Gov't mulls 'project repeal' (

The Aquino administration is planning to identify outdated laws that hinder efficient public service delivery, the National Competitiveness Council (NCC) said.

In a statement, Guillermo M. Luz, NCC co-chairman, said they are currently studying an idea called “Project Repeal” to identify outdated laws that are long due for revision.

Luz explained that while the government continues to strive in holding its officials accountable for performance, certain policies at the national and local levels are not harmonized to work with each other.

“We have realized that certain policies at the national, departmental, and local levels have made it difficult to reduce the cost of compliance and enforcement and consequently hinder efficient public service delivery,” Luz said.

Currently, Luz said NCC is now planning to organize a team that will facilitate the planned “project repeal” in partnership with both chambers of Congress.

The official, however, did not give additional details about the plan, or name certain laws that need to be reviewed, but added the project aims to lower the cost of doing business in the country and lessen the regulatory burden.

Meanwhile, Luz said the government and the private sector will continue to work together this year to further raise the country’s global competitiveness.

“Public-private collaboration can be an effective driver of change and we hope to bring about even more reform through this formula. Already we have begun to lay the groundwork on certain projects that will institutionalize good governance practices,” Luz said.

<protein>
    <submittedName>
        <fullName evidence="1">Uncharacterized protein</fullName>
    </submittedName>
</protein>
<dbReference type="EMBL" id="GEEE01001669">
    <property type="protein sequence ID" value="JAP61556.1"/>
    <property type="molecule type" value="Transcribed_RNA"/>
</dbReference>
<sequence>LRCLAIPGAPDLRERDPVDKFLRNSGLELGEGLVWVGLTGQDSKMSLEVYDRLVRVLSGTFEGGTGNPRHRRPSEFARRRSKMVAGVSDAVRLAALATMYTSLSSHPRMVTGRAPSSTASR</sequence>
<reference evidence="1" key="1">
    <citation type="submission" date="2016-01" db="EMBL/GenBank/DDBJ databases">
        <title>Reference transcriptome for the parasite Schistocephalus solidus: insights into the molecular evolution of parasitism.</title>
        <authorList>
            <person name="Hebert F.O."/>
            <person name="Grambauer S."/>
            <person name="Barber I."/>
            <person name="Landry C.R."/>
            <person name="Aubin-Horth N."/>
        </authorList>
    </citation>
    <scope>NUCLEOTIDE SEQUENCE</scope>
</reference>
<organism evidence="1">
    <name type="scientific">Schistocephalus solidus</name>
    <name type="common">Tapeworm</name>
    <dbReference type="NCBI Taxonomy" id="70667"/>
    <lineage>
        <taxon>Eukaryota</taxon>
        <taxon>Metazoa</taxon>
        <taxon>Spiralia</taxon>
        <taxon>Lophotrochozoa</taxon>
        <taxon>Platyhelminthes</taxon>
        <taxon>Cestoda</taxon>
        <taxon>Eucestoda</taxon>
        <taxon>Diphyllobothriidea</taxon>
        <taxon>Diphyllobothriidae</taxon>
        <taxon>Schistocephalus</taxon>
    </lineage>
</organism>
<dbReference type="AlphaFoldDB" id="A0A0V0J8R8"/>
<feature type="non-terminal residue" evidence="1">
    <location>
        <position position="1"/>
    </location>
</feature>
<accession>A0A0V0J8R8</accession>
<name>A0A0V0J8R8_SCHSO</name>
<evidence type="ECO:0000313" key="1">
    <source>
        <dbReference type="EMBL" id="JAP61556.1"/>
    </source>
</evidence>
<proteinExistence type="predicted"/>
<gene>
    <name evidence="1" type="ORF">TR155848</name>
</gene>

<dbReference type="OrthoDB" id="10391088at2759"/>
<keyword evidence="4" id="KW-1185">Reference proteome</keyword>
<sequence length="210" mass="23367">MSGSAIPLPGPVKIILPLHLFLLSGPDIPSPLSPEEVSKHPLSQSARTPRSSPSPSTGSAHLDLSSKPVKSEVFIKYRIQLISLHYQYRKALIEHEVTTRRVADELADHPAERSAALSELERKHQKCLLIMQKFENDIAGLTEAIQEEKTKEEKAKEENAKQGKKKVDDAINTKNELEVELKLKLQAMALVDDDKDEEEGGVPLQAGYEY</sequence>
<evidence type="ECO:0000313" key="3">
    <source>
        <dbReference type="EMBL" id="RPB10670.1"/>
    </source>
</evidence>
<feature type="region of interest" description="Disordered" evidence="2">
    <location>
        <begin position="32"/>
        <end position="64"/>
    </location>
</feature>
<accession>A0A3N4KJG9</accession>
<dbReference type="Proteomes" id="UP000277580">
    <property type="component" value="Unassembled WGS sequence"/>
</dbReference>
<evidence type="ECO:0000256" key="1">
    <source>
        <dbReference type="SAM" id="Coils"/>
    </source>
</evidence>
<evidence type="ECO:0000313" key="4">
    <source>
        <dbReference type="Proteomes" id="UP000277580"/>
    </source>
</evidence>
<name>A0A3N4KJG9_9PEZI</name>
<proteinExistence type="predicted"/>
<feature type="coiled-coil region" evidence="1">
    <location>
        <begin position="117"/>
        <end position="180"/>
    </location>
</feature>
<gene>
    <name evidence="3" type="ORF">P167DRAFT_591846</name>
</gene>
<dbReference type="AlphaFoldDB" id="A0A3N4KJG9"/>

In September last year, the World Economic Forum (WEF) said that the Philippines jumped seven notches in Global Competitiveness Index after the government implemented governance and fiscal reforms.

The country now holds 52nd place in the competitiveness ratings, after ranking 59th in 2013.

Introduced in 2004, the WEF Global Competitiveness Report tracks the competitiveness of countries based on their performance in 12 categories. The categories—branded as the 12 pillars of competitiveness—include a country’s institutions, infrastructure, market and economic environment, health and basic education, among others.

The WEF noted the Aquino administration’s principal role in driving economic growth and overall competitiveness in the country.

The Makati Business Club (MBC), meanwhile, said the Philippines has the potential to further rise in the global competitiveness ranking as long as the government remains focus on key reforms that it wants to institutionalize.


By: Chino Leyco